THE HALF DECENT FOOTBALL MAGAZINE

Paul Merson's season at Walsall, which was widely expected to be his last, didn't quite go to plan as he finished the season as player-manager, watching his side plummet into Division Two. Paul Giess looks at the task facing the league's most unlikely manager

After several half-hearted attempts to consolidate in Division One, there was a feeling that Walsall had finally got it right last July when Paul Merson signed up. Sky turned up to cover his arrival – suddenly the Saddlers had a big name on their books for the first time. His plan was to play through a two-year contract while working towards coaching qualifications. The thought of a man who struggled to manage his own daily routine taking charge of someone’s club seemed absurd at that time. 

It is not too harsh to say that Merson contributed just two really outstanding performances to Walsall’s season – the first and last games. On the opening day of the season  he scored two of the four exceptional goals  that destroyed West Brom. Interviewed afterwards he claimed the football Walsall played had been even better than that of Portsmouth’s title winners from the previous season. At the end of Merson’s next great performance – a frantic but futile display of perpetual motion against Rotherham – we were relegated.

This spectacular fall from grace may well haunt the club for years to come. By the turn of the year we were four points off the play-offs with a run of winnable games to come. Teams will get injuries and suspensions, but Walsall suddenly got all of theirs in one go. Vinny Samways, who had commuted from the Costa del Sol since August, suddenly lost enthusiasm. He effectively went on strike and finally his contract was suspended. The team lost every game in January and turned victories into draws in February; suddenly we were closer to the bottom than the top. Then came a fateful home game with Crewe, for which an “unwell” Merson did not make the squad. Soon it was announced he had flown to a clinic in Arizona to receive treatment for a gambling addiction.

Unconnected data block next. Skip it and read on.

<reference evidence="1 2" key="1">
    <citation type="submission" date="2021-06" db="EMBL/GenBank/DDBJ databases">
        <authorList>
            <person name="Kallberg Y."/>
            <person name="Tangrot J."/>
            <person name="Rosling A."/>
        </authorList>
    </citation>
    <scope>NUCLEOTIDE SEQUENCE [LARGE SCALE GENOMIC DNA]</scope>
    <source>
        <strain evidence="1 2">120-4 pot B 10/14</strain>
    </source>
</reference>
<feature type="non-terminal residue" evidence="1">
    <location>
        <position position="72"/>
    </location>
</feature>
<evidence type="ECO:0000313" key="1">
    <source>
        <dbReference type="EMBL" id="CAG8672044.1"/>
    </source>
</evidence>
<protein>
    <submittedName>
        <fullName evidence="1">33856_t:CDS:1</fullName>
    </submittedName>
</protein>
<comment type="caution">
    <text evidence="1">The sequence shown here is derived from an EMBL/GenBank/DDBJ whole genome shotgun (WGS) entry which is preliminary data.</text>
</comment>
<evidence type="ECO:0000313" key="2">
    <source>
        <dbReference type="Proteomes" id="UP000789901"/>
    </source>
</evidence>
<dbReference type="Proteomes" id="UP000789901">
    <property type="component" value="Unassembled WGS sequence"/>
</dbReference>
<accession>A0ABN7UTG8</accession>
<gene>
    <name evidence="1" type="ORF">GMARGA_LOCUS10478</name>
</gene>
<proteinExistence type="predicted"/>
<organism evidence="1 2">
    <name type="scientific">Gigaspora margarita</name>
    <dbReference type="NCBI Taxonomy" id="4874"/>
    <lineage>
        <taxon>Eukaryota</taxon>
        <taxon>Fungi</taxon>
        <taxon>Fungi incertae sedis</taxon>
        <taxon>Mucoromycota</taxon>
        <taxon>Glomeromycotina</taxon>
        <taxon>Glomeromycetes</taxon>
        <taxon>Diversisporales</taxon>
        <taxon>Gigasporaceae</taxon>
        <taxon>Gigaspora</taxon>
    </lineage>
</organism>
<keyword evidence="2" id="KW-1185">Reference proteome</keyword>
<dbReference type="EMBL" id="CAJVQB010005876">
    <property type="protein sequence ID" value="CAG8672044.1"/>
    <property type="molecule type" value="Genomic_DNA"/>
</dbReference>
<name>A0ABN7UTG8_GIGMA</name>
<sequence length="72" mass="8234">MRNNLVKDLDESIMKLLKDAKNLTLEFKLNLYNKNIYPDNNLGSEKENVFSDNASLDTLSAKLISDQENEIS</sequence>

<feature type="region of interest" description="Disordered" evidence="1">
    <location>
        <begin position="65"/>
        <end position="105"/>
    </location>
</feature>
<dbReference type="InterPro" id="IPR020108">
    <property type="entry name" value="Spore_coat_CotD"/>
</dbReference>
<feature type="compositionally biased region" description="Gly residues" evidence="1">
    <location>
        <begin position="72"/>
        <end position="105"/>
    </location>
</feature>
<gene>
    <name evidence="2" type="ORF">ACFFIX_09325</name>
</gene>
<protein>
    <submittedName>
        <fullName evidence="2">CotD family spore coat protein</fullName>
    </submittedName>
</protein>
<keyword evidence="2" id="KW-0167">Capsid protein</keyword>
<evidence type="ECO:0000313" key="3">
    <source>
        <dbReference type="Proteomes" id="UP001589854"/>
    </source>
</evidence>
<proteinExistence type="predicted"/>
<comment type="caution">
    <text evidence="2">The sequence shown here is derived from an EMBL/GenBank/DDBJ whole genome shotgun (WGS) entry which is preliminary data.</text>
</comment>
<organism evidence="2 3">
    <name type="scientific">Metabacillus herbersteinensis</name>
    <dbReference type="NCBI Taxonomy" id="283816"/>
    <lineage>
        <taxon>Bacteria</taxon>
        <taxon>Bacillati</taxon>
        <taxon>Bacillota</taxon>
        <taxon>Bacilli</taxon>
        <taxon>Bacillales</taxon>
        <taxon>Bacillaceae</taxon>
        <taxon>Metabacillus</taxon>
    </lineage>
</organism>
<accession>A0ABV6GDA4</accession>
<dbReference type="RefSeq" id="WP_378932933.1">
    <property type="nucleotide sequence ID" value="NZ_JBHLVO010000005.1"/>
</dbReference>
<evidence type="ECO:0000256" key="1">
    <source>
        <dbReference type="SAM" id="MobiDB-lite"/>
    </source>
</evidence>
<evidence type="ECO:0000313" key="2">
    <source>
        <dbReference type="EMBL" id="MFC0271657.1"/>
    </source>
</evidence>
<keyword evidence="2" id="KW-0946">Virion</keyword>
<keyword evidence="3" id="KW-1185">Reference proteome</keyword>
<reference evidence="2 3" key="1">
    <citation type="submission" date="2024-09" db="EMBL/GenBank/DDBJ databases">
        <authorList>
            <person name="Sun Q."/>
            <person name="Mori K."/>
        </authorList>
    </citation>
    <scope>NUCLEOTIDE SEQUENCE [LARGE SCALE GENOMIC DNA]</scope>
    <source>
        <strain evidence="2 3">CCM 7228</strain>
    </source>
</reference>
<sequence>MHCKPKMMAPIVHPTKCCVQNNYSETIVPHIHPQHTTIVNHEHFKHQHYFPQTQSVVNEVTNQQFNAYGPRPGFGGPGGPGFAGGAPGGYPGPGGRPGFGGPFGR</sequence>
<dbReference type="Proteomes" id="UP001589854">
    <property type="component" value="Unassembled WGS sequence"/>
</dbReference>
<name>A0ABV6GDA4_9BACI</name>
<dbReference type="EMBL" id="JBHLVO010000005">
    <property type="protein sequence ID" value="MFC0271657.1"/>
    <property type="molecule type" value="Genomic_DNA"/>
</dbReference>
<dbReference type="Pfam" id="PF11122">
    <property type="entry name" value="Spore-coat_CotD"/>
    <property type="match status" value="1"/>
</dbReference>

In the absence of key men Merson and Samways, Colin Lee resorted to a cautious game plan. At times it seemed we had lost the will to attack and were simply waiting to get beaten. It took Plymouth’s intervention to change things. They decided to appoint the successor to Paul Sturrock in the final few weeks of the season and, for some reason, Lee was in the frame. Walsall’s owner Jeff Bonser sensed a way out and gave Lee permission to talk to Plymouth as a test of his commitment. When he met with them, Lee was deemed to have failed and was dismissed. The trouble was that Paul Bracewell, his number two, left with him. Youth coach Mick Halsall did not want to move up so Bonser had to turn to the  senior players. Step forward Paul Merson.

Four games to go and most likely two wins required to stay up. A day after being made manager Merson took the side to table-topping Norwich. He approached the game like a child loose in the sweet shop, picking three centre-forwards against the free-scoring title-chasers. A predictable 5-0 drubbing was followed by two more defeats before the final-day heroics, which were not enough to stave off relegation. On paper it looks bad, but it was no surprise when Merson was made full-time player-manager just two days later. The positive football he had introduced and the players’ obvious respect and willingness to play for him were a joy to watch – Merson had got everyone pulling in the same direction.

Where it goes from here is anyone’s guess. Four games of “win or bust” football is very different from a full campaign with player indiscipline, injuries and loss of form, with the pressure of a support expecting promotion. At a club with notoriously tight purse strings it has been inspirational coaching of mediocre players that has brought about the recent success. Merson will have to do the same. Some have mocked the appointment and some here in Walsall are watching nervously for it to  all fall apart again, but most of us are fully behind the League’s most unlikely manager. He will never have been as busy in his football career as he is about to become.

From WSC 209 July 2004. What was happening this month

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